We took the long way home via the Snowy Range Scenic Byway which was well worth the 200 mile detour. The 29 miles of twisting roads devoid of cars through the Medicine Bow National Forest provided stunning vistas with plenty of geological and historical information along the way.
The quartzite ridge atop the range gives rise to the Snowy Range’s moniker, although the it is covered with snow from October to late June and was glaciated until recently. Geologists estimate that the peaks were formed over two billion years ago and are distinct from the rest of the Medicine Bow mountains.
But there was more to our drive than the Snowy Range. The following photos show just a few of the magnificent landscapes across southern and central Wyoming (without ever stepping foot in Yellowstone!).
And then there’s the wildlife. We were captivated by the marmots (also known as rock chucks) we saw near Mirror Lake. Their masked face reminded us of raccoons, but they are so much cuter.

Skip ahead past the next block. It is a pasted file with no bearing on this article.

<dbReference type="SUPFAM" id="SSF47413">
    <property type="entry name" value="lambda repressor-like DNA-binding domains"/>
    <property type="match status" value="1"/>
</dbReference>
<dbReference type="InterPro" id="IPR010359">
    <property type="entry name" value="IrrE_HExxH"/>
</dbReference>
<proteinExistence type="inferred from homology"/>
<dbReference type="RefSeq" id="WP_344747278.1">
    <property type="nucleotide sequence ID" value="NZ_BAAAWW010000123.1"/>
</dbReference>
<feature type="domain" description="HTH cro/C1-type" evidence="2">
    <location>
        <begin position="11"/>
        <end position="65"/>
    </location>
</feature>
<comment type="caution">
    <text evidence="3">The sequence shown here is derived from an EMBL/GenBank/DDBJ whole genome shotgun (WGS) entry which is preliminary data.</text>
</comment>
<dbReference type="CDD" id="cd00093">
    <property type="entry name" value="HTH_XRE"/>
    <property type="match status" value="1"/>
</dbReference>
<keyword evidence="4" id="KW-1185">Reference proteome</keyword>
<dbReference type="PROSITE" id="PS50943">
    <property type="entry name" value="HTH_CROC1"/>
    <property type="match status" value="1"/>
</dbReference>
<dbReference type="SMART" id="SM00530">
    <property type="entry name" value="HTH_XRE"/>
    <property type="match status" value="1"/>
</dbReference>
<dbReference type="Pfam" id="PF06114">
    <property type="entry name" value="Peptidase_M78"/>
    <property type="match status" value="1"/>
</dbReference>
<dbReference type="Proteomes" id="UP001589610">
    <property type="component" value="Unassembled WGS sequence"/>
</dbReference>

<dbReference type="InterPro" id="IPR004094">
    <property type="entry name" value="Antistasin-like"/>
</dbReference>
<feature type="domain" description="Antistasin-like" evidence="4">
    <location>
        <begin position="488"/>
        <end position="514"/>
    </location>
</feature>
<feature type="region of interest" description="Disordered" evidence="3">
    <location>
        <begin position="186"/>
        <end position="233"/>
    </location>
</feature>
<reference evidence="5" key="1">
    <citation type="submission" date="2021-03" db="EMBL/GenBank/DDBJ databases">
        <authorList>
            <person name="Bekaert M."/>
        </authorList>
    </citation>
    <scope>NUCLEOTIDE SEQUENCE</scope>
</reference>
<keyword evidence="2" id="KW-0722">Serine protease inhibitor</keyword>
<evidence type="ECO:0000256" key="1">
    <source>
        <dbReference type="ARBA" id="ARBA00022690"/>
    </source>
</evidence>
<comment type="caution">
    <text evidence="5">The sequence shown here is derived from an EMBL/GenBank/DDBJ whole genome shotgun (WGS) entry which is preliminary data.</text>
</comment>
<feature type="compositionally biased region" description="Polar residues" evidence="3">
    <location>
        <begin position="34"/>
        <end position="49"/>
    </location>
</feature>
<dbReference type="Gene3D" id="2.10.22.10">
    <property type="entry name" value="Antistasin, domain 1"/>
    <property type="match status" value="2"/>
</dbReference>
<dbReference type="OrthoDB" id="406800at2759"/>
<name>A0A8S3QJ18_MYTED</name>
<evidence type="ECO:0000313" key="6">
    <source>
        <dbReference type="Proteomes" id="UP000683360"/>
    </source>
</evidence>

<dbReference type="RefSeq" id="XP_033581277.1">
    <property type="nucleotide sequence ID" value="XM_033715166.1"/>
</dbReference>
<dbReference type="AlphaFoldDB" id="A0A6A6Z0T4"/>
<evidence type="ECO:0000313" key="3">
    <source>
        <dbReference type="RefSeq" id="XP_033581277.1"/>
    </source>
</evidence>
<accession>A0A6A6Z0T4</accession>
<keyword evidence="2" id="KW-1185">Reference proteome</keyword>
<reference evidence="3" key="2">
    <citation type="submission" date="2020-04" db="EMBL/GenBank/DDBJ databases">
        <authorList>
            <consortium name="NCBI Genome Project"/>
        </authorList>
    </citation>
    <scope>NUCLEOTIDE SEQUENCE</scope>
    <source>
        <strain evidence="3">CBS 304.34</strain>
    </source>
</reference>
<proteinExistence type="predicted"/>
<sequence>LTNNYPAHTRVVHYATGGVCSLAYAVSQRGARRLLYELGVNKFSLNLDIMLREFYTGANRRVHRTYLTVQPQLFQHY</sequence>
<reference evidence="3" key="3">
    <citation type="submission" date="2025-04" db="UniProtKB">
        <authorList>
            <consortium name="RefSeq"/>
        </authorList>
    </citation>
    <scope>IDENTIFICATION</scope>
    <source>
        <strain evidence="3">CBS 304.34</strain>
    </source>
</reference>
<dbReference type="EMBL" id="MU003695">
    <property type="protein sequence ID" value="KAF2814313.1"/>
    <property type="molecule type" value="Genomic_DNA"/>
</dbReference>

The pronghorn is the fastest mammal in the western hemisphere, which made capturing them on the camera a bit tough. We must have stopped 15-20 times in the course of our drive to try and get some good shots.
Then, just as we entered Grand Teton National Park, we encountered a large herd of bison, grazing peacefully in the setting sun.
We ended the day full of gratitude for the natural beauty that surrounds us and our ability to enjoy it.